McCoy himself is on top of his game. After the last few years his talent can't be doubted. Here's another strong, restrained performance that hits all the familiar notes as emotively as he ever has - and also something a bit new. There's a certain headstrong certainty that comes out of the Doctor in this place that's just ever so slightly different to what we see from him elsewhere. Yet another facet of the Seventh Doctor that's still being uncovered after so many years, brought to light by McCoy's splendid work. It's that iron certainty which actually catalyses a lot of the play, so it's commendable that he got it so right. From a script perspective, though, certain wrinkles to the Doctor's behaviour are not quite so readily signposted as maybe they needed to be. It's all understood by the end of the story, but there are times during the story when I didn't know that there were things I wasn't understanding. Mostly this manifested in a lot of confusion about the Doctor's fixation with Dodo, which I only half grasped until it was patiently explained by a helpful forum post.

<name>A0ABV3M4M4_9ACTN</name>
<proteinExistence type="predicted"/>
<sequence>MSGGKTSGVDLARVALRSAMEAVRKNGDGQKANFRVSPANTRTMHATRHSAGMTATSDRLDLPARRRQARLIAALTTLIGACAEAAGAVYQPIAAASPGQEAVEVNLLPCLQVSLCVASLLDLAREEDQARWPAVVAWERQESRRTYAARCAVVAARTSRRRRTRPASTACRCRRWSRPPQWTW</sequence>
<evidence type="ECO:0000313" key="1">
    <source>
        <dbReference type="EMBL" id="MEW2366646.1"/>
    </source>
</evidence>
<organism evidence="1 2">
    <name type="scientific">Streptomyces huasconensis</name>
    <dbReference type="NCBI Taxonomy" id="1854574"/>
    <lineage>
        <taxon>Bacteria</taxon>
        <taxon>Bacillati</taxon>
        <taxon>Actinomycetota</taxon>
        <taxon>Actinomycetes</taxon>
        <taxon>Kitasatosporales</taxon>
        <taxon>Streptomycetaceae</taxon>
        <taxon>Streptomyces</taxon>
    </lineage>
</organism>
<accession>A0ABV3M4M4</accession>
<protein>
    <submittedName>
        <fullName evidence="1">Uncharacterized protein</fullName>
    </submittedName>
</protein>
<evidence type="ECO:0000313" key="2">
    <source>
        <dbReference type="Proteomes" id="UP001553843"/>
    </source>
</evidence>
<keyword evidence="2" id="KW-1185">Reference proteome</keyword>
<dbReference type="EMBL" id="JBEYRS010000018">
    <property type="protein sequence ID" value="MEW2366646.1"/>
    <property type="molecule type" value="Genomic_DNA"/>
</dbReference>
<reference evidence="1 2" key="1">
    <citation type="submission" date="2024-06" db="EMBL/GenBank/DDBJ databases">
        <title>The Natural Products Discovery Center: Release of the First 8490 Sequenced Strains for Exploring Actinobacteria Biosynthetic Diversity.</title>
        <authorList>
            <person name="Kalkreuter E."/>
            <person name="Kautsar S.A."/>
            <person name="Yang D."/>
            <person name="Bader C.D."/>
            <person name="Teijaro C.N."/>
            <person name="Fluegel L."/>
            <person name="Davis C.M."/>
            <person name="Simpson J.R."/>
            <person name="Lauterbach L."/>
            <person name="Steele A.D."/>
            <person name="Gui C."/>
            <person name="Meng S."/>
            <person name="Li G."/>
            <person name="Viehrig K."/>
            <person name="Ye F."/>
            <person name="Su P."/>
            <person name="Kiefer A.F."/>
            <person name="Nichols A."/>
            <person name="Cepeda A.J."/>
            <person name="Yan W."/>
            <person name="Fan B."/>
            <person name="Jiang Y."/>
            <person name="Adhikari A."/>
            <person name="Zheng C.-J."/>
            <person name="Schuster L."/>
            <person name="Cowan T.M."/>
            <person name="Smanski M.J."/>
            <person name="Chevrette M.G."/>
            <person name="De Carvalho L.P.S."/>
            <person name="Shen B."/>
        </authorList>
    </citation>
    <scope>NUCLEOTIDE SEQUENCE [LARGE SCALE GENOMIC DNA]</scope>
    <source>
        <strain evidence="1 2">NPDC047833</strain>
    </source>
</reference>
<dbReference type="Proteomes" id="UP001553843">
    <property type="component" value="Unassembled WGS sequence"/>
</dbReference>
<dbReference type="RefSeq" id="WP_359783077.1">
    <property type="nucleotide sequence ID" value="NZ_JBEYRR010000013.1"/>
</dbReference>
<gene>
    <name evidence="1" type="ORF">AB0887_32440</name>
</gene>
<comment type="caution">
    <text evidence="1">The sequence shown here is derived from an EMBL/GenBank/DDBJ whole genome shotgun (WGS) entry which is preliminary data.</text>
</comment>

Now, I find McCoy frequently demonstrates more restraint than his reputation suggests, but unfortunately, I've also found the opposite true of Sophie Aldred. Love and War is admittedly a tricky one, since it rewinds Ace to the television era, then fastforwards her along a different and rather more emotionally volatile path than the more mature Ace who developed in the audios. Nonetheless, I felt there was a degree of excess in Aldred's performance. Some rather shouty displays of overly tortured hysterics undermined the empathy Ace's scenes should have elicited, and then there were the love scenes.
Now, the love scenes are not Aldred's fault. In this instance it's the story that's to blame. I don't know if the novel is spaced over a wider time period or what, but I found it exceedingly hard to credit the relationship of Ace and Jan. Within a day, the pair of them are supposedly deeply in love. Within two, they want to get married. They pour out heartfelt confessions to one another, and talk about deeply felt trusts - And it's preposterous because they've known each other for about as long as you might spend with a stranger on a particularly long haul flight. In the context of Ace as a very messed up and emotionally stunted girl you could understand her obsession and mistaking of her emotions, but the story has us really meant to believe they're in love, and that's just not a credible sell.